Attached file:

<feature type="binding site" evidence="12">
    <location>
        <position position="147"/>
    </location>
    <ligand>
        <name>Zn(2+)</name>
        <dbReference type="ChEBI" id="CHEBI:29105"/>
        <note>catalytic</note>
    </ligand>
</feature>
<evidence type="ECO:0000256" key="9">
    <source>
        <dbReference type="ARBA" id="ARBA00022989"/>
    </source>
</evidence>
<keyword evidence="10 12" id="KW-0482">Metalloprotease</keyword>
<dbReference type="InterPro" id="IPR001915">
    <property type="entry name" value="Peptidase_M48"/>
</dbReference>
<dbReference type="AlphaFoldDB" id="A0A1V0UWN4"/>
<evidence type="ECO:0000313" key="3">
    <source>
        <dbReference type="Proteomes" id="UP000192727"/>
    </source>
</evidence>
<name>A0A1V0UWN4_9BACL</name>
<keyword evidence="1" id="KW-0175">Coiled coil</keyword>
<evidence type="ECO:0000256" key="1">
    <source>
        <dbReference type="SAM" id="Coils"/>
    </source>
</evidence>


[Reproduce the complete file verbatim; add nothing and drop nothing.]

<feature type="binding site" evidence="12">
    <location>
        <position position="147"/>
    </location>
    <ligand>
        <name>Zn(2+)</name>
        <dbReference type="ChEBI" id="CHEBI:29105"/>
        <note>catalytic</note>
    </ligand>
</feature>
<evidence type="ECO:0000256" key="9">
    <source>
        <dbReference type="ARBA" id="ARBA00022989"/>
    </source>
</evidence>
<keyword evidence="10 12" id="KW-0482">Metalloprotease</keyword>
<dbReference type="InterPro" id="IPR001915">
    <property type="entry name" value="Peptidase_M48"/>
</dbReference>
<dbReference type="AlphaFoldDB" id="A0A1V0UWN4"/>
<evidence type="ECO:0000313" key="3">
    <source>
        <dbReference type="Proteomes" id="UP000192727"/>
    </source>
</evidence>
<name>A0A1V0UWN4_9BACL</name>
<keyword evidence="1" id="KW-0175">Coiled coil</keyword>
<evidence type="ECO:0000256" key="1">
    <source>
        <dbReference type="SAM" id="Coils"/>
    </source>
</evidence>